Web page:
With its acquisition of The Gillette Company in 2005, Procter & Gamble (NYSE:PG) added four major brands – Gillette, Braun, Duracell and Oral-B – to its portfolio. After the $57 billion acquisition was complete, P&G became one of the largest consumer companies in the world, ahead of players like Kimberly-Clark (NYSE:KMB) and Colgate-Palmolive (NYSE:CL). More importantly, the company gained access to a much larger portfolio of products targeting men.
We estimate that the acquired businesses (Gillette, Braun, Duracell and Oral-B) constitute over $55 billion of P&G’s value. Gillette & Braun alone are worth about $45 billion and constitute over 17% of the $84 Trefis price estimate for P&G’s stock.
The high value of the Gillette & Braun “grooming” businesses is attributable to their high market share in the grooming market and high EBITDA margins (a measure of profitability) compared to other P&G businesses.
- P&G’s Q2’17 Earnings Review: Premium Innovations And Promotional Activity To Drive The Growth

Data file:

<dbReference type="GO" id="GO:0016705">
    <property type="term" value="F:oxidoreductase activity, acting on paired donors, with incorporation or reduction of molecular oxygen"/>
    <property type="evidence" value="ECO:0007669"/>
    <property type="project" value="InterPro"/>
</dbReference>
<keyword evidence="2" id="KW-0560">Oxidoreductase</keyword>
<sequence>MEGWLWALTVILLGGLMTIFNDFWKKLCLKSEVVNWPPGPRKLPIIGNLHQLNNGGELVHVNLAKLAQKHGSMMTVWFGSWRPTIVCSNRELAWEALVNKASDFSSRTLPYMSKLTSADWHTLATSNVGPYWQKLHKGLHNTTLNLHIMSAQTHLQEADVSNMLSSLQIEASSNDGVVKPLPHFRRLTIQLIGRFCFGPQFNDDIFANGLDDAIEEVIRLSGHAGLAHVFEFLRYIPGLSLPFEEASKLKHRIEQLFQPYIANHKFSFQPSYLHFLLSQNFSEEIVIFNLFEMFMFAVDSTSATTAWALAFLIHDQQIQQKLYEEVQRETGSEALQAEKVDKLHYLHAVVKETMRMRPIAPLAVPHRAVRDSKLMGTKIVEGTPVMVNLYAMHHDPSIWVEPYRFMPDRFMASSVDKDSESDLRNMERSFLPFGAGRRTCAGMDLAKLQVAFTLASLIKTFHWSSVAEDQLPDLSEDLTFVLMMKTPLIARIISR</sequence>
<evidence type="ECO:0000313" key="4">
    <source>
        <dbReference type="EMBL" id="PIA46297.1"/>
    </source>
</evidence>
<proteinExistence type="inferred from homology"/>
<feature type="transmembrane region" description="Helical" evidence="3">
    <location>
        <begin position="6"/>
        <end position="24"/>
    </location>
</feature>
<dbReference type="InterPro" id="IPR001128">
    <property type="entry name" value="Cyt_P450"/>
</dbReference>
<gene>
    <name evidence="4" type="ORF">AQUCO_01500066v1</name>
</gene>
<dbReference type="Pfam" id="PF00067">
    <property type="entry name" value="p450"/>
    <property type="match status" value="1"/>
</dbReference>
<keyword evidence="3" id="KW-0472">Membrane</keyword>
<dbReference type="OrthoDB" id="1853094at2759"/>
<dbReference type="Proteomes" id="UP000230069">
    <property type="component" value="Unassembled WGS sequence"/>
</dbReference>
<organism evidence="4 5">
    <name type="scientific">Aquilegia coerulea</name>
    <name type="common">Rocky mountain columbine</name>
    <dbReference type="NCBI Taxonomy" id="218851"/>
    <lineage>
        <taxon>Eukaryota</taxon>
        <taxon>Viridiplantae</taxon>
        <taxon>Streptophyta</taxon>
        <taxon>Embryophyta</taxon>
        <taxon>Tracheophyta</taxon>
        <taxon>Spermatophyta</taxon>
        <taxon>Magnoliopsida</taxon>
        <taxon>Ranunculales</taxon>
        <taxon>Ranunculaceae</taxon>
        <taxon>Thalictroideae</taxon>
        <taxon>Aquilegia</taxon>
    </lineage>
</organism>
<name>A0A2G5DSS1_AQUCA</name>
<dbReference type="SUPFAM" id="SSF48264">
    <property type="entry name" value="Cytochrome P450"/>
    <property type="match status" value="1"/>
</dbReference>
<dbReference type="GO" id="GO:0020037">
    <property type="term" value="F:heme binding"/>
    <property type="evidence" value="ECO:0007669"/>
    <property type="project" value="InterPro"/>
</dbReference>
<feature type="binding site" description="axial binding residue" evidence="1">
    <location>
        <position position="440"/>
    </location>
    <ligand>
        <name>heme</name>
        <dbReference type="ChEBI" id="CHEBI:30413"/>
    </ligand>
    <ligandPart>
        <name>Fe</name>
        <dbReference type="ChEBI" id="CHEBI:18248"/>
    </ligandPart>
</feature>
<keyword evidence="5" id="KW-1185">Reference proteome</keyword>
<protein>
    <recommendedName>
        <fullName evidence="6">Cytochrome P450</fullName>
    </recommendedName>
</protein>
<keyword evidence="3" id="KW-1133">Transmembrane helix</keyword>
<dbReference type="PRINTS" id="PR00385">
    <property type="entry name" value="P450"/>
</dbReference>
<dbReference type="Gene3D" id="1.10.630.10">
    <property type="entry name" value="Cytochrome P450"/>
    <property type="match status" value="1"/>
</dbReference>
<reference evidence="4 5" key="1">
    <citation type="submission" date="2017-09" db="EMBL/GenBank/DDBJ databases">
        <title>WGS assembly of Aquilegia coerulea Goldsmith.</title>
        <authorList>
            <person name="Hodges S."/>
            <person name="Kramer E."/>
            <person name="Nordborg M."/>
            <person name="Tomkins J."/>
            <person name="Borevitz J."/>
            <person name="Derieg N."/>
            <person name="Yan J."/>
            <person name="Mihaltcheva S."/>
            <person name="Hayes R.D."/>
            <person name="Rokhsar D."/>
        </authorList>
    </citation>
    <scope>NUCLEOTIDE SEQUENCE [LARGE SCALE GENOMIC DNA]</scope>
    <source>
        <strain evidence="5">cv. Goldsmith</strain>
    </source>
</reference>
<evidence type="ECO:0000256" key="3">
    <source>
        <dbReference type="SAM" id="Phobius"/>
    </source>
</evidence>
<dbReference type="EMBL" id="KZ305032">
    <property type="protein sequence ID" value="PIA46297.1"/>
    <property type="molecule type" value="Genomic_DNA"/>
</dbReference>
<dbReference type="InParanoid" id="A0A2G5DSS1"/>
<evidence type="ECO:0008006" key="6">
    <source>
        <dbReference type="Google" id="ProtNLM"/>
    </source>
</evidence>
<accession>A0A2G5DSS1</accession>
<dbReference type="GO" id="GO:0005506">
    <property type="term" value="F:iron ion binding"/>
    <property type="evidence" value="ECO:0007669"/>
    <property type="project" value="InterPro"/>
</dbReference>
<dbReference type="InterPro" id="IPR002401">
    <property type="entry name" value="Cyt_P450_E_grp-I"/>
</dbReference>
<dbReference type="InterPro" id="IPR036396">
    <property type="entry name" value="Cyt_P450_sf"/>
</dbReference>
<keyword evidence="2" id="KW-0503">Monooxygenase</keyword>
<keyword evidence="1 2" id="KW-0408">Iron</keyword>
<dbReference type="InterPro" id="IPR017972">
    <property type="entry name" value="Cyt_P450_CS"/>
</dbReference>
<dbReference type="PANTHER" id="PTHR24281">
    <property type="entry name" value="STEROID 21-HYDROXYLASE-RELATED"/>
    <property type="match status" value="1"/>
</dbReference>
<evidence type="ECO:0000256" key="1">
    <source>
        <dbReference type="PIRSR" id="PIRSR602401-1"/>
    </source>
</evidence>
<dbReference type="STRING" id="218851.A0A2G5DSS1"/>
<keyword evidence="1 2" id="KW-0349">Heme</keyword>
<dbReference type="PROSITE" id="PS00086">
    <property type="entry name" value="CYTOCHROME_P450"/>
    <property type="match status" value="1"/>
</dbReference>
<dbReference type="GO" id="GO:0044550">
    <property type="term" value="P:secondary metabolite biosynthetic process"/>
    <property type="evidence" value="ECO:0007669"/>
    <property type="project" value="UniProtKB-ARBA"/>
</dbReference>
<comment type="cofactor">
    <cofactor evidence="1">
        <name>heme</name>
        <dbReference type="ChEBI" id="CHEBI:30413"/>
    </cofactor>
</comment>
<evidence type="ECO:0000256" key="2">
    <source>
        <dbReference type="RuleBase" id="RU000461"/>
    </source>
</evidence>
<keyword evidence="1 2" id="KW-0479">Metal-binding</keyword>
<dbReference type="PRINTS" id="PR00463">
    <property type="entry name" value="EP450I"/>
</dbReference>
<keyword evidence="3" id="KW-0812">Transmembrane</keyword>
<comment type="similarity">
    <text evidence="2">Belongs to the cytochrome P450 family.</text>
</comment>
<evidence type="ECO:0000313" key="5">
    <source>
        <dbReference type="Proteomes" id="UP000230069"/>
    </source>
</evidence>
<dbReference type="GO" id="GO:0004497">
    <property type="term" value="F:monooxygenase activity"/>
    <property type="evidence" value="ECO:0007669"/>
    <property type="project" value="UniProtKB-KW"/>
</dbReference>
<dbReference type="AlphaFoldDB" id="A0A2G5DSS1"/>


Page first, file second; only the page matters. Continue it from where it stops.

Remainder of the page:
- P&G’s Q2 Earnings To Benefit From Operating Efficiency But Strong Currency Headwinds Likely To Hit Topline
- Why We Believe Procter & Gamble Is A Better Buy Compared to Its Peers
- Appreciating US Dollar & The Potential Scrapping Of TPP To Have An Adverse Impact On Consumer Good Companies
- Why Higher Exposure To Developed Markets Is Helping P&G To Report Better Margins Than Unilever?
- Procter & Gamble’s Q1 Results Indicate A Revival Of The Giant
New Product Launch, Acquisitions Will Increase Market Share
Gillette acquired premium male grooming brands Art of Shaving and Zirh in 2009. Innovative efforts have led to the launch of newer and advanced grooming products such as Gillette Fusion Pro-Guide and Gillette Pro-Series.
Gillette has a dominant presence in the grooming (razors, blades) market with a share of over 70%. We believe that Gillette’s share will continue to increase as the company continues to acquire niche brands and offers a wider range of products.
Increasing Sales of Higher Margin Premium Blades Will Boost Operating Profits
Gillette launched its five-bladed Fusion line in 2006 with a 40% price premium over Mach3, its three-bladed product offering. To entice consumers to use Fusion, P&G rolled out an aggressive marketing campaign supporting the use of Fusion and making older Gillette razor brands seem obsolete.
Under the classic home-grown razor and blade business model, Gillette sold razors at lower prices to a large number of consumers worldwide to entice them to buy Fusion blades in the future.
We believe P&G’s marketing and promotion efforts are paying off as a large number of consumers upgrade to premium razors and blades. We expect the resultant increase in sales for Gillette’s higher priced blades will boost its profit margins.